Posted: 2/21/20 at 2:10pm. Column by Ed Jordan.
Have you ever had a crisis of faith in your life, when you believed that God could do something to help your situation, but then also at the same time doubted if he would do it?
This is the situation in which we find the man in Mark 9:21—27. Jesus had taken Peter, James, and John up to a very high mountain, and when they came back down they found the other disciples being criticized by a crowd of religious leaders, as well as many ordinary people who had gathered—longing to be close to Jesus.
Jesus asked what the argument was about, and a man came up to Jesus saying that he had brought his son, who was possessed by an evil spirit, to see if Jesus could rescue his son from the torturing demon.
But in the absence of Jesus, the disciples had tried and failed to heal the man’s son. Jesus told them to bring the boy to him. The father told Jesus that his son had been afflicted since childhood and that the evil spirit would throw the boy down into fire or water to try to kill him.
The boy had also been unable to speak or hear from childhood. As the boy with the evil spirit approached Jesus, the boy was suddenly immobilized by the demon, throwing the boy into convulsions and foaming at the mouth.
The boy’s father asked Jesus in Mark 9:22: “… But if you can do anything, have compassion on us and help us.” Here we see that the man had enough faith in Jesus to bring his son to try to get help. He believed that Jesus was the only hope of his son being set free to live a normal life.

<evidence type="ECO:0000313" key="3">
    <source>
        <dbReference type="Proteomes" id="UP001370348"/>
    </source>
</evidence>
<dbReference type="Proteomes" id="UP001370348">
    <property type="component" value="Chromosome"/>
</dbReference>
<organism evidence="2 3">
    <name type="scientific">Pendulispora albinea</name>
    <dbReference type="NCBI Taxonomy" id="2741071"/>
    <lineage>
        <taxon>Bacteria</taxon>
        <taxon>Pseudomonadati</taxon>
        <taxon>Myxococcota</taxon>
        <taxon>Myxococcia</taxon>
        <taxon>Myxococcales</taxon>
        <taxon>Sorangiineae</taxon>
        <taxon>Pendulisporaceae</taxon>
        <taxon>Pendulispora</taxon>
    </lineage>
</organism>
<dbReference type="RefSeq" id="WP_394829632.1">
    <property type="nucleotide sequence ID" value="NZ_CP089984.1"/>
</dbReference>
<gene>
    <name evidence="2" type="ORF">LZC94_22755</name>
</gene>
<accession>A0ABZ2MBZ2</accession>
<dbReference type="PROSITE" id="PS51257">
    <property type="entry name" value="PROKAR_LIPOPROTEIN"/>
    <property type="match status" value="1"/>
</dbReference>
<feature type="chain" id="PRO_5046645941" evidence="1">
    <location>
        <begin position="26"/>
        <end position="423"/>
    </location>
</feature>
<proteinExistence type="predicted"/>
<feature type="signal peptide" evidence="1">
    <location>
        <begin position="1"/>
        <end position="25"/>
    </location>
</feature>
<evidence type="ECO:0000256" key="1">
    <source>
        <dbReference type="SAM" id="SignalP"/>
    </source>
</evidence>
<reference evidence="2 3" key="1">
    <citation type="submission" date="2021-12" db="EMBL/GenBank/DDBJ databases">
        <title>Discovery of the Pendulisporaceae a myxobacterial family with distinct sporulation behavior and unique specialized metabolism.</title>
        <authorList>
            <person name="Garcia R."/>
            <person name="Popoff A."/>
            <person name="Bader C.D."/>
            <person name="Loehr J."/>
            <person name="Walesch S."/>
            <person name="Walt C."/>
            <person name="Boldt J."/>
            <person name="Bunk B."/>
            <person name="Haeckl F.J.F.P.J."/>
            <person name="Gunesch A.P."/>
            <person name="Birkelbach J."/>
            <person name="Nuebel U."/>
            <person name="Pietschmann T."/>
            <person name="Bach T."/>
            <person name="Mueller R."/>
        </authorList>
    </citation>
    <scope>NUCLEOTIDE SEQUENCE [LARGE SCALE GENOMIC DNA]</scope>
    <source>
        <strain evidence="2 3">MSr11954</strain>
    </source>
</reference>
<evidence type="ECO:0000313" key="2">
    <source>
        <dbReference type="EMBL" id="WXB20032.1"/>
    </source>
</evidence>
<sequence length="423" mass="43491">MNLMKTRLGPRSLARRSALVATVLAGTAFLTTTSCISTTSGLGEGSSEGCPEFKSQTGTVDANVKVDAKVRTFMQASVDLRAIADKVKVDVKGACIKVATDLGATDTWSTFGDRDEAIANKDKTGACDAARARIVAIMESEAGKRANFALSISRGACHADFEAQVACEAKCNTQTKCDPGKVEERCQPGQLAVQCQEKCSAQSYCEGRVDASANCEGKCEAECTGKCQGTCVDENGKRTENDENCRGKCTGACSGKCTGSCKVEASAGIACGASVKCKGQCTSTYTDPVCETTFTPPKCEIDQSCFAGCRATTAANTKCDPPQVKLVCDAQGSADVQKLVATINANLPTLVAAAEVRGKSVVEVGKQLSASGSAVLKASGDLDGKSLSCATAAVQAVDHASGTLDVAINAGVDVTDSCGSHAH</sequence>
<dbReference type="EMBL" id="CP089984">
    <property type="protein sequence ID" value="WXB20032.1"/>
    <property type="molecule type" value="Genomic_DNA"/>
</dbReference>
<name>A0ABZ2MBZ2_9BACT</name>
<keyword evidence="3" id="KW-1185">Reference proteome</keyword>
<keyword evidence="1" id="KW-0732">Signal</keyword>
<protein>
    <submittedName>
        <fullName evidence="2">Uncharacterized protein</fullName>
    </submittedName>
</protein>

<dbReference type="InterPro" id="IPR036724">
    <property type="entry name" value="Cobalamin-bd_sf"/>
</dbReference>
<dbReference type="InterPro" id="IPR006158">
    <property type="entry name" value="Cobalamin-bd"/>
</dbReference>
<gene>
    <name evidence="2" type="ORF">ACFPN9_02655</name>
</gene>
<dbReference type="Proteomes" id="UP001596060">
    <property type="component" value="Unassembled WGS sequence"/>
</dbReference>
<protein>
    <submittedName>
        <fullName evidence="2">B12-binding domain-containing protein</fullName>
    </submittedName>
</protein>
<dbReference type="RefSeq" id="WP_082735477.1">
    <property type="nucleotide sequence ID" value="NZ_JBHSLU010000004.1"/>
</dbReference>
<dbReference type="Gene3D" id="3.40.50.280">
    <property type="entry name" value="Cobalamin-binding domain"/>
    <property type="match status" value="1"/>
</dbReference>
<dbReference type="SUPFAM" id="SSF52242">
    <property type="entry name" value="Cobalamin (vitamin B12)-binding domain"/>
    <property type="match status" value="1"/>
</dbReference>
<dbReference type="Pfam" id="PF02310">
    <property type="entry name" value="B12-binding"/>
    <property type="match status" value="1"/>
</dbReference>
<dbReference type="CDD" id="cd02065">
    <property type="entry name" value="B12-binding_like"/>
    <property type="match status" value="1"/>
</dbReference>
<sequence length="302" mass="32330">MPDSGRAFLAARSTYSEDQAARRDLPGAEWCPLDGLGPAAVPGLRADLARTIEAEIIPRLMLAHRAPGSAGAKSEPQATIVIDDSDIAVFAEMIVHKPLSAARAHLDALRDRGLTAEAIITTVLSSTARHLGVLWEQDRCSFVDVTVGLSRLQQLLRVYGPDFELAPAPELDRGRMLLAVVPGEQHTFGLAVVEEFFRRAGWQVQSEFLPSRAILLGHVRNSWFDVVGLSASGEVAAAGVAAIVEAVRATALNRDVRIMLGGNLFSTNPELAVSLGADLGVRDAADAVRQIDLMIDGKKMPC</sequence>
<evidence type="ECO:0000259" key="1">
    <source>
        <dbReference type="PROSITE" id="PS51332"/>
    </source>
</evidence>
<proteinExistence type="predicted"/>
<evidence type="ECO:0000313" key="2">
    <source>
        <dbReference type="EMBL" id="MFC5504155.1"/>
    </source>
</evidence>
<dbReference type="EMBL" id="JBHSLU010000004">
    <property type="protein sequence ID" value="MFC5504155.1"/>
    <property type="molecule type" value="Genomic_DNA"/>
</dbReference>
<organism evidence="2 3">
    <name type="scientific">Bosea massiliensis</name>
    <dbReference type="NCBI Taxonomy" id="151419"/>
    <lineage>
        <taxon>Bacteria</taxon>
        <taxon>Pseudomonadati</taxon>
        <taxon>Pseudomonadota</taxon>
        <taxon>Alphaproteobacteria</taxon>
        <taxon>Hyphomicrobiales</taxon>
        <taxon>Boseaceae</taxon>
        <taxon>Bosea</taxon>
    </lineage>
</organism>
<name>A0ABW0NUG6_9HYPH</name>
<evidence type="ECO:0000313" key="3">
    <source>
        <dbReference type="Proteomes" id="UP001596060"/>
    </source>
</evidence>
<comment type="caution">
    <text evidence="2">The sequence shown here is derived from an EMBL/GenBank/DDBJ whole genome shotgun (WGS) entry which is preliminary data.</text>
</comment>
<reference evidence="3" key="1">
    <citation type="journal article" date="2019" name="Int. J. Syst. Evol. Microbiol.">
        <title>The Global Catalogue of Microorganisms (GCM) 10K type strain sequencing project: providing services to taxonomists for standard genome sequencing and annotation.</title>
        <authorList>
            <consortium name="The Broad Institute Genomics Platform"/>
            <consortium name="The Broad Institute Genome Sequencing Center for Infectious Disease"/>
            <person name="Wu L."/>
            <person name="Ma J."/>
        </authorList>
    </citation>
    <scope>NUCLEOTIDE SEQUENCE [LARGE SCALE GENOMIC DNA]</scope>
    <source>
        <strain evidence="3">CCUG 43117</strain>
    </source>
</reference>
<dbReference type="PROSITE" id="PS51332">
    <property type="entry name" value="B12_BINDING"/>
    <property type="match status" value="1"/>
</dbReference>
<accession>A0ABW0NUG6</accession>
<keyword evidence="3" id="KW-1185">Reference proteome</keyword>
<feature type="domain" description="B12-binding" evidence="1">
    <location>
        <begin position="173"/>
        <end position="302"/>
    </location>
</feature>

Jesus’s reaction is wonderful, as he says to the Father in vs. 23: “’If you can?’ Everything is possible for the one who believes.” Believes here is a present active participle, meaning “is believing,” or “keeps on believing.”
Jesus repeated the man’s statement: “If you can” which has the meaning of Jesus responding: “If I can? If I can?” which was an affirmation that Jesus most definitely could do something, but the man needed to move from asking God for a mere possibility to asking God while truly believing that God could do what he was asking.
Hebrews 11:6 (CSB) says: “Now without faith it is impossible to please God, since the one who draws near to Him must believe that He exists and that He rewards those who seek Him.”
The man responded to Jesus, “I do believe; help my unbelief.” He was saying, I do believe, but I am weak and have doubts too. Perhaps he was saying: I do believe You can do it, but I struggle with believing that You will do it.
Most of us believe that God is capable of doing anything as God. But we struggle with whether God will do something for us. We rationalize that he might do it for some people, but would he do it for me, when I struggle with even going to church or reading the Bible?
Then again, Jesus taught us to pray, “God, Thy will be done on Earth as it is in heaven.” And again, “If we ask anything in accordance with God’s will,” we will have what we request.” But in creeps that qualifier, “If it is God’s will, or is accordance with God’s will.”
What if what I am asking is not God’s will at this point in time or for my situation? Therefore our believing is sometimes a struggle, because while we know that God can do something—anything—we are prone to doubt that he would do it for us.
So how can we believe God can do it and keep believing that God will do something?
First we must firmly believe that God can do it—can do anything presented to him. Second, believe that God is good, and all wise, and keep trusting God to do something in the situation.
What God does, the way God does it, and when God does it, is God’s decision to make.
So we can doggedly and confidently believe that God has heard us and will do something that is aligned with his will in the situation. Our belief must be in him and his faithfulness to intervene, not in our predefined solution to the problem.
We keep on believing that the method or way of God’s intervention will be in accordance with bringing about God’s will being done in the situation. God can do anything; there is no “If.”